- STR: -1
- DEX: +1
- CON: +1
- INT: 0
- WIS: -1
- CHA: +2
Based on these stats, he’s very charismatic and quick on his feet, but he’s not very strong. He has a low WIS score, so he’s also pretty aloof and spacey.
4. Pick your features
Every class starts with a handful of features, skills and traits that make you unique.
Classes that know magic—the Wizard, Druid, and Bard—also get to pick one or two additional Advanced Features at the start.
You can also create your own Ancestry Feature. This is a feature that relates specifically to your chosen ancestry. A fairy might have the ability to fly short distances. A dragon might have a fire breathing feature. A gnome might be able to hide really well.
As you progress in the game, you’ll pick up additional features that let you customize your character even more and give them new ways to play.
5. Pick your gear
Every adventurer needs gear.
In addition to unique features, every character starts the game with class-specific equipment. Bard’s get an instrument. Fighters get to choose from an assortment of weapons. Wizards get a spellbook.
The character sheet includes a list of options for each class. You can also choose a personal trinket, something small and unique to your character. Totally optional.
Rolling dice to learn what happens
For most player actions, what happens is decided by rolling a 20-sided die, called a D20.
To determine the outcome of an action, a player rolls a D20 and adds one of their stat modifiers based on what they’re trying to do. The GM will tell you which stat to use.
(For negative stats, subtract the number from your die roll instead of adding it.)
|Roll||Outcome||What it means|
|18+||Success||The player’s action works as planned|
|9-17||Partial Success||The players action works, with a cost|
|8-||Failure||The player’s action doesn’t work|
Don’t have a D20? You can roll digital dice here.
The player is trying to convince a wealthy noble that they’re a distant relative. This is an act of deception. They roll a D20, and add their CHA stat.
- On 18 or above, the noble believes them, offering them a room in their palace and a feast in their honor.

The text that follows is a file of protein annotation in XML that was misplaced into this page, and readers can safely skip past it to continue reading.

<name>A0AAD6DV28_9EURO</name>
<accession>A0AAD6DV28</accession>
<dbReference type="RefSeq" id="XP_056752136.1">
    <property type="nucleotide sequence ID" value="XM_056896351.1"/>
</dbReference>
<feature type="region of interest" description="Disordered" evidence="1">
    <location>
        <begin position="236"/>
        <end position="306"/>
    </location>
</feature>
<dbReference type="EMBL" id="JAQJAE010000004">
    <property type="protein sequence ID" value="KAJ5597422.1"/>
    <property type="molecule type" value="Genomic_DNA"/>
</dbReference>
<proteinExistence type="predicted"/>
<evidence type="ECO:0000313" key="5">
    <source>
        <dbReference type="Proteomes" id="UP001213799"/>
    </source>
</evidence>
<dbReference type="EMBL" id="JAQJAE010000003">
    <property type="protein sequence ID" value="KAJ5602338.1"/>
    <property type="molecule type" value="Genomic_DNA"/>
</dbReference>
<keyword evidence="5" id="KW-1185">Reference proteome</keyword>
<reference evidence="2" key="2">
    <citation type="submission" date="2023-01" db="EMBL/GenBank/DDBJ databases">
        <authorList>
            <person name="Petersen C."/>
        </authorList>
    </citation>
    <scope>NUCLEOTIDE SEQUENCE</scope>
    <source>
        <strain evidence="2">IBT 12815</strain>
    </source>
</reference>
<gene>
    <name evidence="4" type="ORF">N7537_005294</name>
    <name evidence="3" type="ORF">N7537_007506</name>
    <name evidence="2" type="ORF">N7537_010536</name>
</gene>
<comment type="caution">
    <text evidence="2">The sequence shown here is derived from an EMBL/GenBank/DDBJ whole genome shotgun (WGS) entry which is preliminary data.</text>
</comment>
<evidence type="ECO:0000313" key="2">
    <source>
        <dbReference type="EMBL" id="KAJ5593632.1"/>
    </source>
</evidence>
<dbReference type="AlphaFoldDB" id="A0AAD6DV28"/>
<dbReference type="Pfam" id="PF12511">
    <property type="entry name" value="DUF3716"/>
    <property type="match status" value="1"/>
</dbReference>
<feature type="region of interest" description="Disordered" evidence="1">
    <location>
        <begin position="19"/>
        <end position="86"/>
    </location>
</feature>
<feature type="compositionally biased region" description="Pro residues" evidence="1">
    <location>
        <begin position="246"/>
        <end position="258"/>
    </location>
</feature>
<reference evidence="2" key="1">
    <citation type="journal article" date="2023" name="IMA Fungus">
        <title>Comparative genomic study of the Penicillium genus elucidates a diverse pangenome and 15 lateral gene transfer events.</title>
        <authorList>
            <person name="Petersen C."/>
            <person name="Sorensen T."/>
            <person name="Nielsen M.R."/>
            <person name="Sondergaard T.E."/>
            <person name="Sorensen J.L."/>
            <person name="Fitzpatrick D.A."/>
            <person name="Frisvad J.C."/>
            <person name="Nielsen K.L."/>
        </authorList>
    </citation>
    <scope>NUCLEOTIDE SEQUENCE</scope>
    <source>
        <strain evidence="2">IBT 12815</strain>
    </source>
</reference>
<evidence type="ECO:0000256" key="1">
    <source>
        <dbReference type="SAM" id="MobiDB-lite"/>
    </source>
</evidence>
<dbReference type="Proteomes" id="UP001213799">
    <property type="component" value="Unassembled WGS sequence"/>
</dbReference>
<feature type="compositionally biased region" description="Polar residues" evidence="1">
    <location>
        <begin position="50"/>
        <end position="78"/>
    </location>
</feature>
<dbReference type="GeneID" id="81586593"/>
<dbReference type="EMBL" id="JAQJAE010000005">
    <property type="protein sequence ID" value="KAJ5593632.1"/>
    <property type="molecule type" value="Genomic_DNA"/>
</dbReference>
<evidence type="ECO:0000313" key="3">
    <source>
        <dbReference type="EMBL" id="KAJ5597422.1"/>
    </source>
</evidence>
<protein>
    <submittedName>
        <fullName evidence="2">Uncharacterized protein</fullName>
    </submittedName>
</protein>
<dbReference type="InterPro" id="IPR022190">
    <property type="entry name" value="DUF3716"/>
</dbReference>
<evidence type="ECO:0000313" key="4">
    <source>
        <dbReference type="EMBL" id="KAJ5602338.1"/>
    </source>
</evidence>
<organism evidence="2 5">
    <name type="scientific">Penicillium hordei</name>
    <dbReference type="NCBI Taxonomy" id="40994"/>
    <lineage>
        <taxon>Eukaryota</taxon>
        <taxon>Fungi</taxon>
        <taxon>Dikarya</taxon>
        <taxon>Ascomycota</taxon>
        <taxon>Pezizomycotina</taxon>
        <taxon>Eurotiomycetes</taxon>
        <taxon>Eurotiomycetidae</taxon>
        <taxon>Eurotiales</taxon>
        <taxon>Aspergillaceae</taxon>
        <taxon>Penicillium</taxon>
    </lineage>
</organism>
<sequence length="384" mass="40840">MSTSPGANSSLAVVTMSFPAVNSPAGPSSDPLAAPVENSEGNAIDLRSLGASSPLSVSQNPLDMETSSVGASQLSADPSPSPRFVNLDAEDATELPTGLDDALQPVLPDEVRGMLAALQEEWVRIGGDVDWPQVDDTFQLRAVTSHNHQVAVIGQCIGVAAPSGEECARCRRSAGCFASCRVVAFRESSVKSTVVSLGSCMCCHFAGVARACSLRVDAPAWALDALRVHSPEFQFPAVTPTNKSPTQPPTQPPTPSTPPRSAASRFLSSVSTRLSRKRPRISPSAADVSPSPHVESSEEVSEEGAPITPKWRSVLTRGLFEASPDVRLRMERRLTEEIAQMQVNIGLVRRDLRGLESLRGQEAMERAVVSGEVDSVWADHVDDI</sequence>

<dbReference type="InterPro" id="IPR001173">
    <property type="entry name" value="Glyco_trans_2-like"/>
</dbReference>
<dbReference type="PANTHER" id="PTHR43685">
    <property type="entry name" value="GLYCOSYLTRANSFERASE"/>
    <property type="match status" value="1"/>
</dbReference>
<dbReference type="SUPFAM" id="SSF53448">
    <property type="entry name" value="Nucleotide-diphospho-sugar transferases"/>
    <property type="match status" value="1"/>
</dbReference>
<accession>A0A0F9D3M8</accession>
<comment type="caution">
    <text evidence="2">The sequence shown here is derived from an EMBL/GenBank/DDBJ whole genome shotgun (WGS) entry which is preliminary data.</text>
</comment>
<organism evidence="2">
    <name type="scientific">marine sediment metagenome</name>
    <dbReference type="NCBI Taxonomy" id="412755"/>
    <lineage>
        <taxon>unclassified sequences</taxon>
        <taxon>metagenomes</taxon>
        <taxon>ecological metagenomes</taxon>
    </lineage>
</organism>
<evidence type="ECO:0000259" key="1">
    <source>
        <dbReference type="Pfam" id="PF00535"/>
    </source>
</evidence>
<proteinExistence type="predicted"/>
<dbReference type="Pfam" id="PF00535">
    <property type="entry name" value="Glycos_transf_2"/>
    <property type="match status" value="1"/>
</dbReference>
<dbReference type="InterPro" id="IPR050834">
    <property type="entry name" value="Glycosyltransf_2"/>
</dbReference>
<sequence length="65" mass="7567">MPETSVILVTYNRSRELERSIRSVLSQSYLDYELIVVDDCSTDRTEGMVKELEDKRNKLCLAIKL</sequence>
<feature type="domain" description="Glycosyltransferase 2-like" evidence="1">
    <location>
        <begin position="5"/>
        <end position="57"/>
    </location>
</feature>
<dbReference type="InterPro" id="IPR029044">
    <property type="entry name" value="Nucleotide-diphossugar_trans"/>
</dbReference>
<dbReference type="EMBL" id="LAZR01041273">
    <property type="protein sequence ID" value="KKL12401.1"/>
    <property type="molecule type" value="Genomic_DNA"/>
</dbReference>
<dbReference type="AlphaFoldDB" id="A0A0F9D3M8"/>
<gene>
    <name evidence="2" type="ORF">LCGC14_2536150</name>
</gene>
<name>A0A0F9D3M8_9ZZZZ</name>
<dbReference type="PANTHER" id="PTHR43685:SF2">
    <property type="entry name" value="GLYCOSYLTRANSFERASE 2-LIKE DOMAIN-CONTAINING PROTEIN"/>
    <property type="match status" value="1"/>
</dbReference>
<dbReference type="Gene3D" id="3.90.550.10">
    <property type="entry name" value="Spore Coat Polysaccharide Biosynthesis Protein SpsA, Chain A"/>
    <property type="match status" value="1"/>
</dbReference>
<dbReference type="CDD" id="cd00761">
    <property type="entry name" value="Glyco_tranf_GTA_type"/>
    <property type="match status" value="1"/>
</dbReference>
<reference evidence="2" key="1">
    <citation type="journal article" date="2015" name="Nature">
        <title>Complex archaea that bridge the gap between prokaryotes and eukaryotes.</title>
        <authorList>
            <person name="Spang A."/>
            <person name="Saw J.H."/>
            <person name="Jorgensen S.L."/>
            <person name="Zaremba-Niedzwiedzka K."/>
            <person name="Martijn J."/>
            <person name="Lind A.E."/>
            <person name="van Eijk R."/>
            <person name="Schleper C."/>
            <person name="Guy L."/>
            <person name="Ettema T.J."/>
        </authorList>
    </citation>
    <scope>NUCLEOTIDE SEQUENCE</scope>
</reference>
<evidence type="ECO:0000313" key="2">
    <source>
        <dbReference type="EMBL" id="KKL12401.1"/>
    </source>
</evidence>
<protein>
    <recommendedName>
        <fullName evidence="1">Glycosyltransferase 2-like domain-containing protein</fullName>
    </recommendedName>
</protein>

- On a 9 to 17, the noble reluctantly believes them, but secretly sends someone to look into their background.
- On an 8 or less, the noble becomes angry, and has them arrested.
The player is trying to run across a collapsing old bridge. This requires dexterity. They roll a D20, and add their DEX stat.
- On an 18 or above, they run across and leap safely to the other side just as the bridge collapses.
- On a 9 to 17, they leap safely to the other side, but drop their weapon into the canyon.
- On an 8 or less, the bridge collapses under their feet.
If you don’t have polyhedral dice (and don’t want to roll digital dice), you can use a variant of the rules that uses only D6 dice.
- Instead of a D20, roll one D6 and multiply the result by 3. Then add the relevant stat modifier.
- Instead of damage rolls, use average damage amounts based on damage die size.
- You roll a 3. Multiplied by 3, it becomes a 9. You succeed, with a cost.
- You roll a 1. Multiplied by 3, it becomes a 3. You fail.
- You roll a 2. Multilpied by 3, it becomes a 6. But after you add your +3 DEX, it becomes an 9. You succeed, with a cost.
Best Of & Worst Of
You might have better or worse odds of succeeding in action based on your current circumstances. Adventure uses Best Of and Worst Of die mechanics to account for that.
- Best Of. Roll two D20 and take the higher number.
- Worst Of. Roll two D20 and take the lower number.
Conditions that provide an advantage give you Best Of on die rolls. Conditions that hinder you give you Word Of on die rolls.
- You try to sneak past a guard who’s partied too hard the night before and fallen asleep
- Your ancestry grants you superb jumping ability, and you’re trying to leap across a gap
- You sustained a nasty gash in battle that’s become infected, making it harder for you to hold a weapon
- An evil wizard charmed you
- The creatures you’re facing are so terrible that they frighten you